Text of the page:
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Date: Mon, 27 Oct 97 08:46:18 CST
From: scott@rednet.org (Peoples Weekly World)
Subject: New labor focus on civil rights a welcome step
Organization: Scott Marshall
Article: 20721

New labor focus on civil rights a welcome step

By A. Jefferson Melyst, in People's Weekly World
25 October 1997

A resolution defining the right to organize "the civil rights issue of the next decade" could well be one of the most significant actions of the September AFL-CIO convention. Add to that the unanimous vote to delete the divisive weapon barring Communist Party members from full union participation and you've set the stage for a different kind of fight to defend and expand civil rights.

For this writer, an active participant in campaigns for unions whose strength was crippled or destroyed by redbaiting, its seriousness is underscored by the fact that among the delegates were many who made their labor "career" by redbaiting in the past. Those who victimized so many are learning that their unions, too, were victims.

The right of workers to organize unions - certainly one of the most basic civil rights - was won in a struggle led by Communists, progressives and liberals during the 1930s Great Depression. It had a brief life of but 12 years before being gutted by what President Truman called the "Eighty-Worst Congress".

The civil right to organize was guaranteed by the National Labor Relations Act (NLRA) of 1935. For the first time, the First Amendment right "to peacefully assemble and to petition the Government for a redress of grievances" was extended to the workplace.

What followed was the greatest growth of union membership in history when over a third of workers chose to be represented by unions. Most importantly, workers in the mass production industries - the most decisive component of the working class - were organized.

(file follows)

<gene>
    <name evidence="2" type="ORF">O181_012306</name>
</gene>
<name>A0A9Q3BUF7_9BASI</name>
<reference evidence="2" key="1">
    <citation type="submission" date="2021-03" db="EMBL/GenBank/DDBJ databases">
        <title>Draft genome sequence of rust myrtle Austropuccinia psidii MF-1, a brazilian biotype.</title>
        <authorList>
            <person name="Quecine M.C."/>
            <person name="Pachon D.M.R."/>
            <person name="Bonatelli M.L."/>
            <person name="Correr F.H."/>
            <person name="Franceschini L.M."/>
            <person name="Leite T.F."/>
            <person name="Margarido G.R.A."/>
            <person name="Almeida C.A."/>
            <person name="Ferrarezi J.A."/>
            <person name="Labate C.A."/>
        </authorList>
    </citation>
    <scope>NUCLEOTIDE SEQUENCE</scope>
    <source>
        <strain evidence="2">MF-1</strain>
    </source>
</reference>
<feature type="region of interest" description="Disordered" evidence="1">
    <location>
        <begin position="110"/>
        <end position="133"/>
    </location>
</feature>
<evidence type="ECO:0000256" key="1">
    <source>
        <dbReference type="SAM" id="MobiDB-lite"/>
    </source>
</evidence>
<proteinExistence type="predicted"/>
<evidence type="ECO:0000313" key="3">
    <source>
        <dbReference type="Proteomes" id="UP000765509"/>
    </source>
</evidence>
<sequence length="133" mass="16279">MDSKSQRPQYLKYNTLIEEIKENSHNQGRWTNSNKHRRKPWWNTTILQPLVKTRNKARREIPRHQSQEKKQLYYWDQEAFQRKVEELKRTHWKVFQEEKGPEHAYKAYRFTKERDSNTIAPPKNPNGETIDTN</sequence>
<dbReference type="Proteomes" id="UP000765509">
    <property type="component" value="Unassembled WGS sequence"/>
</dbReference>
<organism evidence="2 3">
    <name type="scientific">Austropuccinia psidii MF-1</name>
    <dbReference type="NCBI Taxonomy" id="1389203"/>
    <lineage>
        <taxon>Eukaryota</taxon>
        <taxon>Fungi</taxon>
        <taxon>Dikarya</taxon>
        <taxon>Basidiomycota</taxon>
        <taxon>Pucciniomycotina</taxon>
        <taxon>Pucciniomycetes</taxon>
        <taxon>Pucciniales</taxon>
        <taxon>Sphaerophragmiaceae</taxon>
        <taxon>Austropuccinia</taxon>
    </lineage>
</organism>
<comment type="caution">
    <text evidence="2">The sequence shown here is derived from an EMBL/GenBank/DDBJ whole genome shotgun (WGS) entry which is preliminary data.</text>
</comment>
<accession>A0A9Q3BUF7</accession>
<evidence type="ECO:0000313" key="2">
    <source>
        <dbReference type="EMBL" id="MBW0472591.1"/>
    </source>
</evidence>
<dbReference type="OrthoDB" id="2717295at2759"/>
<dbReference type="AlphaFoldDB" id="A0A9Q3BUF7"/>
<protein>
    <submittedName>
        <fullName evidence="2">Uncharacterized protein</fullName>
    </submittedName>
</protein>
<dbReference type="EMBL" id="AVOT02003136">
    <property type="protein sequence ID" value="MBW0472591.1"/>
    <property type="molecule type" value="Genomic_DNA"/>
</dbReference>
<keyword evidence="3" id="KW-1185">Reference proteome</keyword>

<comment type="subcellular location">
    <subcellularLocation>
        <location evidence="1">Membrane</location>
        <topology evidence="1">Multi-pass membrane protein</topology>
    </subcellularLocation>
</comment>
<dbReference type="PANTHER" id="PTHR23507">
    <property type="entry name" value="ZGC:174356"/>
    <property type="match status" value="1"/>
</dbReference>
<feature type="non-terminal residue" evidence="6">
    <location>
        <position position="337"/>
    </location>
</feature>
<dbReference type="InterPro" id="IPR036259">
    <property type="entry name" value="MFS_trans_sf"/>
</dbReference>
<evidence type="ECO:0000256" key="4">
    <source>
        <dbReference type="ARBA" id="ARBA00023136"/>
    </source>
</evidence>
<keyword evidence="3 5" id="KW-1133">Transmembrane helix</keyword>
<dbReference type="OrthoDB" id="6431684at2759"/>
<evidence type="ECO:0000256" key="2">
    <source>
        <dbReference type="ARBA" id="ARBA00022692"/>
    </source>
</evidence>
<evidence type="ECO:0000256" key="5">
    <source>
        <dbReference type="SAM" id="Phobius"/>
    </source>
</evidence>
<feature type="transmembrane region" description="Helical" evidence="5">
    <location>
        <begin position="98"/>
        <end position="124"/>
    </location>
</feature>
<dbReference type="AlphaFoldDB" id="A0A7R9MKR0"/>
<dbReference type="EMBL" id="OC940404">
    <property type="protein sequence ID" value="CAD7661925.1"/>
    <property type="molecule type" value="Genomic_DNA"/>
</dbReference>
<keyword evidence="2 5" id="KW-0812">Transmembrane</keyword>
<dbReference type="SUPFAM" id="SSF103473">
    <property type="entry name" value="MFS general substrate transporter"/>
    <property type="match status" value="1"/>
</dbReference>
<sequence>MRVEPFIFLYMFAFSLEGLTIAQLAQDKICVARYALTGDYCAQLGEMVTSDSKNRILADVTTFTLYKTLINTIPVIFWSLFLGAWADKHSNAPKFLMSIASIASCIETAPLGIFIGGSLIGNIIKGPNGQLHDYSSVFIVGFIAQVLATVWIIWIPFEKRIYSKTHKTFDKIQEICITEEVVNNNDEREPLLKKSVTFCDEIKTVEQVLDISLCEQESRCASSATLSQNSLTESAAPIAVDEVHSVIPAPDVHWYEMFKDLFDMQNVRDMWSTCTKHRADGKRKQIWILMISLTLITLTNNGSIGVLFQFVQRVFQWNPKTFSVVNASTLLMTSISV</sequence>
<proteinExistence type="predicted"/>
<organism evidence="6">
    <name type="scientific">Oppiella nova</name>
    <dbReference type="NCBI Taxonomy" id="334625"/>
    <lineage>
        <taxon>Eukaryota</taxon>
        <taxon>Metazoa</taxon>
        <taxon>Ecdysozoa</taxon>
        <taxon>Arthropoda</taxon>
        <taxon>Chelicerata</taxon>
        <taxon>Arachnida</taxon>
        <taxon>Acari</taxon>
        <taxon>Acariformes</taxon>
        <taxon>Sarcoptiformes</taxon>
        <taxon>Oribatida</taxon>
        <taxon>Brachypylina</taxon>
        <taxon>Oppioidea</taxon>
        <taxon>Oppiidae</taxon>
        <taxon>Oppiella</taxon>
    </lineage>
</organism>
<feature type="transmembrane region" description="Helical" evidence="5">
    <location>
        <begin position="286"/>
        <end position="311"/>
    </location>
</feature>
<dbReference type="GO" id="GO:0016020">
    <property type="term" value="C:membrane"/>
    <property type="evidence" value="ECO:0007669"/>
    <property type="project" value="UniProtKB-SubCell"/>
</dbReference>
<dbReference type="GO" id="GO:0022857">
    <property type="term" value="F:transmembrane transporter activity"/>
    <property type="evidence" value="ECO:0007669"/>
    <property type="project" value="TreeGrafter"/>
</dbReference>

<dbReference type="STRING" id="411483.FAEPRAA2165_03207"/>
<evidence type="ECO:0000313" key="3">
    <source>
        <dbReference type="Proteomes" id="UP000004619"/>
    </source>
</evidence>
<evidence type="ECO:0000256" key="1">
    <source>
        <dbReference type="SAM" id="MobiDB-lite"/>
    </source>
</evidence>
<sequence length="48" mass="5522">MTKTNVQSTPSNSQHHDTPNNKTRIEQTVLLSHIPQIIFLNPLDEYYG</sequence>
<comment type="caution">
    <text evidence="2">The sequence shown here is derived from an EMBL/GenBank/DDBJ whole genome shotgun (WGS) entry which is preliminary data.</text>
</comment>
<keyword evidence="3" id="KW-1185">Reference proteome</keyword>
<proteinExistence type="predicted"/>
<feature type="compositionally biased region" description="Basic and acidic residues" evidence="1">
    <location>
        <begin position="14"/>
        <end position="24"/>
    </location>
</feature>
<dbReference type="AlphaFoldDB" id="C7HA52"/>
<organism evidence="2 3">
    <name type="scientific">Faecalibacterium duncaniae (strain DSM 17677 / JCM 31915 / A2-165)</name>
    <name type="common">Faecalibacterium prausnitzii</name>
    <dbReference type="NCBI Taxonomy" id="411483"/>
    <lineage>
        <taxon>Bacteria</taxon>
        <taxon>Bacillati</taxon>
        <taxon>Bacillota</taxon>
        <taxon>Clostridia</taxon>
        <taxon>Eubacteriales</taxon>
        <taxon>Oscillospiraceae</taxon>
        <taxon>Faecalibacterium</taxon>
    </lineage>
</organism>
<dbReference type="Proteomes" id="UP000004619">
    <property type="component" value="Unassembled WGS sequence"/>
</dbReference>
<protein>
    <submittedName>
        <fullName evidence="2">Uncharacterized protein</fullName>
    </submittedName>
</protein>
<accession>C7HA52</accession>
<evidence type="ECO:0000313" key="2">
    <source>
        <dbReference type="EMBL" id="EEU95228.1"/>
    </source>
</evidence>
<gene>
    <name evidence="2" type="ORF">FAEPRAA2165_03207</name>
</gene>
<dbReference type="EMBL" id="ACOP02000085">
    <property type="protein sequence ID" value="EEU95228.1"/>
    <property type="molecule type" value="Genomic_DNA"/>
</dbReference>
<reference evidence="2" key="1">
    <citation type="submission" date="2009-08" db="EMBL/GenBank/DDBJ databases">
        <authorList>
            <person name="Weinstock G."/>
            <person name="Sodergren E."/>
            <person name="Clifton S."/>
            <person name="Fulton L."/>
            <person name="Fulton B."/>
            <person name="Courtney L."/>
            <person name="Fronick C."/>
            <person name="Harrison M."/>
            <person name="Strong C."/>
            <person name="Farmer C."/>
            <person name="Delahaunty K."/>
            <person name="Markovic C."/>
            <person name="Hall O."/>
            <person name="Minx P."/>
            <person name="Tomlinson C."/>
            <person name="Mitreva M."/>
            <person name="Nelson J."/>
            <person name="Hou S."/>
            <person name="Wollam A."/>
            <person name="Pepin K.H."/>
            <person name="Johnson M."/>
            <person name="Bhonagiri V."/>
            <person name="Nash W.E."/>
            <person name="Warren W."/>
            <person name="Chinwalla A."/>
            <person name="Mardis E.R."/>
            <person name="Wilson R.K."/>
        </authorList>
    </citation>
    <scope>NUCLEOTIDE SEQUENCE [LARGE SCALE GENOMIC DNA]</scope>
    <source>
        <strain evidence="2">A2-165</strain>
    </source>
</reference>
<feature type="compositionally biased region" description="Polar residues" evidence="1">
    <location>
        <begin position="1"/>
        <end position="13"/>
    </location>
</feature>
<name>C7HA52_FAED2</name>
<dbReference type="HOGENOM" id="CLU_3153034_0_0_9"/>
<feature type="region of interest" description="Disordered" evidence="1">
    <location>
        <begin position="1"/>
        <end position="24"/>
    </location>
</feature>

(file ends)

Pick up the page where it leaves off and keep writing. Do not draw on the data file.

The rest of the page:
Corporate America wasted no time when it succeeded in getting its political lackeys in control of Congress in 1946. The next year the 1947 versions of Trent Lott and Newt Gingrich rushed to enact the Taft-Hartley Act, gutting the NLRA.

Due mainly to Taft-Hartley (and anti-communism within its own ranks) union representation in private industry had shriveled to less than 10 percent 50 years later.

In the years since 1947 - and especially since the Reagan era - ultra-right Republicans, boosted by their counterparts in the Democratic Party, have been busy working - and with some success - to remove all roadblocks in the path of profit by diminishing the civil rights of all. Now, with labor putting its own civil right in the forefront, it gives promise of adding the backbone needed to defend and restore the civil rights of all.

As Lenin so well put it:, "We are governed [and our state is 'put in shape'] by bourgeois bureaucrats, by members of parliament, bourgeois judges - such is the simple and indisputable truth."

The attacks on affirmative action were put in sharp focus by the Texas law professor who asked, "What is it going to be like teaching Brown vs. Board of Education with no Blacks in the classroom?"

First Amendment authority Nat Hentoff in New York's Village Voice writes, "No president in 60 years has done as much harm to civil rights as Clinton," while John Heinemann calls the Clinton administration "disastrous," adding, "in many important areas it can plausibly be argued [Clinton] is the worst civil rights president since Richard Nixon."

Rev. Jesse Jackson, wondered out loud, "Will the civil rights era end on Clinton's watch?" He has a right to wonder when, as former New York Gov. Mario Cuomo told the American College of Trial Lawyers: "Even so-called liberals sign on to legislation curtailing the right of immigrants ... even threatening to allow children of the poor to go hungry if their parent is out of work."

Gus Hall, Communist Party USA chair, minces no words when he said "Clinton has now decided to follow his natural inclinations to give in to pressure from the right. And he is doing that across the board."

"Across the board" includes the attack by House Republican Whip Tom DeLay (D-Texas) who would, in the words of The New York Times columnist Anthony Lewis, "intimidate federal judges - make them fear retribution if they decide on a case in a way that powerful conservatives may dislike."

The American Civil Liberties Union says the result has been "to strip our courts of their independence and gut judicial power to enforce basic rights." That, the ACLU says, "would be the most fundamental change in this country's legal structure since the Bill of Rights was ratified." By making the right to organize "as the civil rights issue of the next decade," the AFL-CIO has many allies to reach out to - and lead - in the kind of coalition needed to restore the civil rights of all and that will, someday, abolish the rapacious system of capitalism.

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